Excerpt from The NYTimes, "Choose to Be Grateful. It Will Make You Happier" (November 2015)
By Arthur Brooks
...For many people, gratitude is difficult, because life is difficult. Even beyond deprivation and depression, there are many ordinary circumstances in which gratitude doesn’t come easily...
...Beyond rotten circumstances, some people are just naturally more grateful than others. A 2014 article in the journal Social Cognitive and Affective Neuroscience identified a variation in a gene (CD38) associated with gratitude. Some people simply have a heightened genetic tendency to experience, in the researchers’ words, “global relationship satisfaction, perceived partner responsiveness and positive emotions (particularly love).” That is, those relentlessly positive people you know who seem grateful all the time may simply be mutants.
But we are more than slaves to our feelings, circumstances and genes. Evidence suggests that we can actively choose to practice gratitude — and that doing so raises our happiness.
This is not just self-improvement hokum. For example, researchers in one 2003 study randomly assigned one group of study participants to keep a short weekly list of the things they were grateful for, while other groups listed hassles or neutral events. Ten weeks later, the first group enjoyed significantly greater life satisfaction than the others. Other studies have shown the same pattern and lead to the same conclusion...
...How does all this work? One explanation is that acting happy, regardless of feelings, coaxes one’s brain into processing positive emotions. In one famous 1993 experiment, researchers asked human subjects to smile forcibly for 20 seconds while tensing facial muscles, notably the muscles around the eyes called the orbicularis oculi (which create “crow’s feet”). They found that this action stimulated brain activity associated with positive emotions.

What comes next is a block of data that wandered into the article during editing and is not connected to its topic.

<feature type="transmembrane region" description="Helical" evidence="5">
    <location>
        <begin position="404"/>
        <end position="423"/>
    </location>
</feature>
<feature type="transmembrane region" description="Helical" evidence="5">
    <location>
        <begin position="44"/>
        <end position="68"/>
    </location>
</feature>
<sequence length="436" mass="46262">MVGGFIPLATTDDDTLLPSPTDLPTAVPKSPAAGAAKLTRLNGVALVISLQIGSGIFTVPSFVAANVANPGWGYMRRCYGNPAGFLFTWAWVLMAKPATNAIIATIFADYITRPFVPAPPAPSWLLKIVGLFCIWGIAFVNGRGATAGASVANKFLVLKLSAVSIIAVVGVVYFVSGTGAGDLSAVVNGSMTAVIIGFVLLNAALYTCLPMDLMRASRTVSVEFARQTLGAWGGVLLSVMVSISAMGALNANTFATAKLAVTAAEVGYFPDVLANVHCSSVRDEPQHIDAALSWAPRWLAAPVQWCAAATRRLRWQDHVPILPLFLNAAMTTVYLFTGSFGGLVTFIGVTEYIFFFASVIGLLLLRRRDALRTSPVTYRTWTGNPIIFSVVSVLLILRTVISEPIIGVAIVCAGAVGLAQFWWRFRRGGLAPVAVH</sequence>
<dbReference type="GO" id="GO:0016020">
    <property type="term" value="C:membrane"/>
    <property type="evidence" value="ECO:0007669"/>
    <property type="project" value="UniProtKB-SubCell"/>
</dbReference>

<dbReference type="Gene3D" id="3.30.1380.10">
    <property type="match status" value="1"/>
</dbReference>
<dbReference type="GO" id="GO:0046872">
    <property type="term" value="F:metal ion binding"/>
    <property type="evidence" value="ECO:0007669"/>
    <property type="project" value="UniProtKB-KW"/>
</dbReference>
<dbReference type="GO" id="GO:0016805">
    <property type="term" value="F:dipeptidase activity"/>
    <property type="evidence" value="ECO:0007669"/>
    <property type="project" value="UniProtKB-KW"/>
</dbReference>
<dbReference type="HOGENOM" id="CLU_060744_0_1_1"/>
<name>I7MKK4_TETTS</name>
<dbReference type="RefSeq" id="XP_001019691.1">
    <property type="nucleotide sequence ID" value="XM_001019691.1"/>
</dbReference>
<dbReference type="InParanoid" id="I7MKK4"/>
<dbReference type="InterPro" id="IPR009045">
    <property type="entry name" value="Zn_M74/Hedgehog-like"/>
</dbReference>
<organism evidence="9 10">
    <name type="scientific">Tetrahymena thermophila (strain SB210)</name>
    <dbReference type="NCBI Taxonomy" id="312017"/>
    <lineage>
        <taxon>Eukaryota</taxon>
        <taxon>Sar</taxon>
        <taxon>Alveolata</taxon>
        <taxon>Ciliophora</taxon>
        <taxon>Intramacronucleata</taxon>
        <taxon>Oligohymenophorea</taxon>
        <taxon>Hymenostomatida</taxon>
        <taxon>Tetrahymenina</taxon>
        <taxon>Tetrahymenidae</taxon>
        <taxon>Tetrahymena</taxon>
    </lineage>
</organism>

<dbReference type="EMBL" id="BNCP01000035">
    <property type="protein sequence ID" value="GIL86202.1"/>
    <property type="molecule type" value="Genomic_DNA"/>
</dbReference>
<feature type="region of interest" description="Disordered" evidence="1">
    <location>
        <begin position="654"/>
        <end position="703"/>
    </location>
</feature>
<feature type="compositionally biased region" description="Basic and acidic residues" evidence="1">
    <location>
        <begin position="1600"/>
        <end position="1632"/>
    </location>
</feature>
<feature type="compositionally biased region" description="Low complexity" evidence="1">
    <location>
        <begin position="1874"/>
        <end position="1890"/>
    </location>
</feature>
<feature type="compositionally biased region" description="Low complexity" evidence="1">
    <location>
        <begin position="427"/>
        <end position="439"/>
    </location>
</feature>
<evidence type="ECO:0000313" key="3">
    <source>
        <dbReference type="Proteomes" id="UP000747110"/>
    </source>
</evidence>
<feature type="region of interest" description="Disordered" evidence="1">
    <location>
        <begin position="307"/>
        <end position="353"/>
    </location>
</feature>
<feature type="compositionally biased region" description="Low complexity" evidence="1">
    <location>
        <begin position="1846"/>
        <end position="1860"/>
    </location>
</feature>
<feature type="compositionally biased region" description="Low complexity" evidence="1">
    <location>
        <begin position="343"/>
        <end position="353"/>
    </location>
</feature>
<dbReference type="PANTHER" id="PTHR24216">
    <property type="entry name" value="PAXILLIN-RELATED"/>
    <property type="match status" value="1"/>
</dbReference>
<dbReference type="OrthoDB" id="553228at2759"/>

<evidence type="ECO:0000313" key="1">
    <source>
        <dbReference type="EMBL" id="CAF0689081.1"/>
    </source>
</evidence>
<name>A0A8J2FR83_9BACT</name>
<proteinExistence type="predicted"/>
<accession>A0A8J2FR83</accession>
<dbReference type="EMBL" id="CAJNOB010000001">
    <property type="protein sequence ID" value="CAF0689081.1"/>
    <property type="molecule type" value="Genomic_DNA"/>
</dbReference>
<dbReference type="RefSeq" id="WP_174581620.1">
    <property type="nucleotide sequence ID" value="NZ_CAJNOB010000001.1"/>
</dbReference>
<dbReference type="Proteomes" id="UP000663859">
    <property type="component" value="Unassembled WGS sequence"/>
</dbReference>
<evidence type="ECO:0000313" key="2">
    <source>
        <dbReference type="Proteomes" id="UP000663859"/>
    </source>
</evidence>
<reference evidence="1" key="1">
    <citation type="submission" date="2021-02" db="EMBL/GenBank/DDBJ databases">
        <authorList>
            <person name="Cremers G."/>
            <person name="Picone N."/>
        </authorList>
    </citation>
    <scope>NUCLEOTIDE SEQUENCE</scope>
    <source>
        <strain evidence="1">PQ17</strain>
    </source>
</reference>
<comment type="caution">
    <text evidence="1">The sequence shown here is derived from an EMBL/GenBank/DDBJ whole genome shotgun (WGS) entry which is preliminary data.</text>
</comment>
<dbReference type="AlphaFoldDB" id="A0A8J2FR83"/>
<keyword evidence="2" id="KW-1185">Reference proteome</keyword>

If grinning for an uncomfortably long time like a scary lunatic isn’t your cup of tea, try expressing gratitude instead. According to research published in the journal Cerebral Cortex, gratitude stimulates the hypothalamus (a key part of the brain that regulates stress) and the ventral tegmental area (part of our “reward circuitry” that produces the sensation of pleasure).
It’s science, but also common sense: Choosing to focus on good things makes you feel better than focusing on bad things. As my teenage kids would say, “Thank you, Captain Obvious.” In the slightly more elegant language of the Stoic philosopher Epictetus, “He is a man of sense who does not grieve for what he has not, but rejoices in what he has.”
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